Bishop decries Sri Lanka attack

Colombo, Sri Lanka - A Sri Lankan bishop has written to the Vatican accusing the country's navy of a grenade attack on a church in which a woman died and 40 others were hurt.

The church in Mannar was "desecrated", Bishop Rajappu Joseph said. Sri Lankan authorities deny involvement.

Meanwhile, Tamil rebels have demanded European Union truce monitors leave Sri Lanka after the EU banned the group.

The rebels also raised the spectre of suicide bombings, threatening to use "all resources" in the event of war.

'Innocent blood'

Reverend Rajappu Joseph Navy accused navy personnel of forcing their way into the Our Lady of Victory Church in Mannar last Friday.

Tamil Tiger political leader SP Thamilselvan

We definitely will make use of all the weapons in our arsenal

The church "had been desecrated by innocent blood being shed by unjust aggressors, the Sri Lanka Navy", he told the Vatican.

The government denies the allegations, but eyewitnesses described how the military attacked the church. An international aid worker also confirmed it.

Some 200 people had been sheltering in the church when a grenade was thrown in.

The government says the church was caught in the middle of an exchange of fire after a major navy-rebel clash at sea.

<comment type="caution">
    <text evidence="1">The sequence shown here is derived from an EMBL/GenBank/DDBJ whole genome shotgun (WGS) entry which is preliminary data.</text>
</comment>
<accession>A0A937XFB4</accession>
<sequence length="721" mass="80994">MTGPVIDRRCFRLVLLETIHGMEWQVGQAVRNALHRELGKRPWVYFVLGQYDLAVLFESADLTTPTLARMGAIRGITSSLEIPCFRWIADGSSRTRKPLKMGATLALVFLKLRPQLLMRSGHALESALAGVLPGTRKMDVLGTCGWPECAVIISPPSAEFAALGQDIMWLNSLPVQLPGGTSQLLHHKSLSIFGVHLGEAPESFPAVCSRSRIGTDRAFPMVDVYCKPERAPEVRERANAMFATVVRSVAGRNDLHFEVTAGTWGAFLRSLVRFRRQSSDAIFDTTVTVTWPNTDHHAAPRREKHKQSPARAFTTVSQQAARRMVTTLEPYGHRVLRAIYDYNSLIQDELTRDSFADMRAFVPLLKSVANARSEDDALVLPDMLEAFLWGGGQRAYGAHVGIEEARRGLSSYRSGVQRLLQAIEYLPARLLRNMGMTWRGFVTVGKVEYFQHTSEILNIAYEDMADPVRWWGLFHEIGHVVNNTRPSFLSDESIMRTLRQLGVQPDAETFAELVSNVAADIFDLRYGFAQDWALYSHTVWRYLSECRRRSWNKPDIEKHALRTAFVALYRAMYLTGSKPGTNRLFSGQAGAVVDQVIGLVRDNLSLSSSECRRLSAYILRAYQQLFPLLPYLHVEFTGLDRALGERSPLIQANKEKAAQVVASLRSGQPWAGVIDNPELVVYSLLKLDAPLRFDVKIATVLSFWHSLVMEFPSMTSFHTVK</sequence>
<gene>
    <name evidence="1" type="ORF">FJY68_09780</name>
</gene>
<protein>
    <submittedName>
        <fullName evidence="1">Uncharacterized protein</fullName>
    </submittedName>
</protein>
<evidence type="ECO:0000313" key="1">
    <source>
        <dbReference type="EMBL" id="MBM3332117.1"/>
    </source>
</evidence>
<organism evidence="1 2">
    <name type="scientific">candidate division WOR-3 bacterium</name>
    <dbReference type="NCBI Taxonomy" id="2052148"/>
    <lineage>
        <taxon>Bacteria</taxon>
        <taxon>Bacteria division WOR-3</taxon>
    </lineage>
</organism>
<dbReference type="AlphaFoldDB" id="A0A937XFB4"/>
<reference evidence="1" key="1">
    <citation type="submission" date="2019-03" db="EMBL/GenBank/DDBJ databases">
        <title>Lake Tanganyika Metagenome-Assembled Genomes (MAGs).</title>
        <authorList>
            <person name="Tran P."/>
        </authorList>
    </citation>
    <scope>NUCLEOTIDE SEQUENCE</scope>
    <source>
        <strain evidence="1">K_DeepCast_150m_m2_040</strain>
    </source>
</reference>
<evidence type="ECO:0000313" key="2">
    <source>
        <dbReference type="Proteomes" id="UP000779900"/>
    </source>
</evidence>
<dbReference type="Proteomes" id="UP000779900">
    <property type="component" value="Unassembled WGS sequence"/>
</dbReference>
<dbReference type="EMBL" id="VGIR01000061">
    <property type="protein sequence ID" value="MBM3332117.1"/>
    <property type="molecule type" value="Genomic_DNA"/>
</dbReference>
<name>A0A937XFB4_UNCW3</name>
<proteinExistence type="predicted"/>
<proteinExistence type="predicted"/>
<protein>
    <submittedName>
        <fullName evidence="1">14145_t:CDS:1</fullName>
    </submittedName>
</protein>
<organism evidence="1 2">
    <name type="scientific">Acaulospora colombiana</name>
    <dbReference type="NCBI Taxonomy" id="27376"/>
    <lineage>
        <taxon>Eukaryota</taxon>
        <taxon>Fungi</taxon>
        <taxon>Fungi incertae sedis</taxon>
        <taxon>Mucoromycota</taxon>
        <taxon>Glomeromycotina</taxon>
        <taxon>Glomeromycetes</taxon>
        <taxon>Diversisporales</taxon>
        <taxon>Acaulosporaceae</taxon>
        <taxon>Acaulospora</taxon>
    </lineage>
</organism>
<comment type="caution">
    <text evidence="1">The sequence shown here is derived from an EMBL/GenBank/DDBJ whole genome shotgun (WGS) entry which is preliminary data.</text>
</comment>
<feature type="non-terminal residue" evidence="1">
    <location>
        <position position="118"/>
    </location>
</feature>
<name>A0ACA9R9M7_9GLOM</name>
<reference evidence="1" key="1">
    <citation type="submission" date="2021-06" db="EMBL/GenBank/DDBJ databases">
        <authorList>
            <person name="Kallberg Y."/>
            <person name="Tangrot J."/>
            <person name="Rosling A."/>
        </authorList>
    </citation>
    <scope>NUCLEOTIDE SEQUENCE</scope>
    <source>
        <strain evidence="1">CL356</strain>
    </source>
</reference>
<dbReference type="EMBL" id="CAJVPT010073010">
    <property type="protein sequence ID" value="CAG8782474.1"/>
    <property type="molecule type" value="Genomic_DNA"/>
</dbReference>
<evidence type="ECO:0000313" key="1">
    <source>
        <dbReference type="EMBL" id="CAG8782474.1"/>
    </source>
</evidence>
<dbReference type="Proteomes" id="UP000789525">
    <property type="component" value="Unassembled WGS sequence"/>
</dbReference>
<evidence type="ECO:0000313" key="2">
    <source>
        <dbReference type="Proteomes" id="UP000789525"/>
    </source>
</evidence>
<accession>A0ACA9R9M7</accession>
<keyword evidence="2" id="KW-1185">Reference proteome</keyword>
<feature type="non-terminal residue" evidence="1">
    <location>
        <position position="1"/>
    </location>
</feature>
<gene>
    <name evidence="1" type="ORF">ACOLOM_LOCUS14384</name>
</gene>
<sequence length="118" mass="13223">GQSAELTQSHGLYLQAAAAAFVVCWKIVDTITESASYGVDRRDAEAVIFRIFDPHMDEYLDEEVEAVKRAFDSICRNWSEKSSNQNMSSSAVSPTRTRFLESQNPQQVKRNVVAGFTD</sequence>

On Wednesday, Norwegian ambassador Hans Brattskar met Tamil Tiger leaders in the rebel-controlled northern town of Kilinochchi.

A Norway embassy official said that the rebels had said monitors from Sweden, Finland and Denmark would have to leave the Sri Lankan Monitoring Mission which oversees a tattered four-year-old truce.

"They don't accept SLMM members from countries which have proscribed them as a terrorist organisation," Erik Ivo Nurnberg of the Norwegian embassy is quoted as saying by Reuters.

'Ready for war'

The truce has been described by Tamil Tiger political leader SP Thamilselvan as "just a piece of paper that has no meaning at all".

In an interview with the Associated Press, Mr Thamilselvan also said they would use all means necessary in the event of all-out war.

"We definitely will make use of all the weapons in our arsenal - not only weapons but manpower," he said.

Asked if this meant suicide bombings, he said: "In facing war... of course we will use all our resources."

Violence in Sri Lanka has claimed hundreds of lives since late last year.

The rebels have been fighting for an independent Tamil homeland for over two decades. More than 60,000 people have died.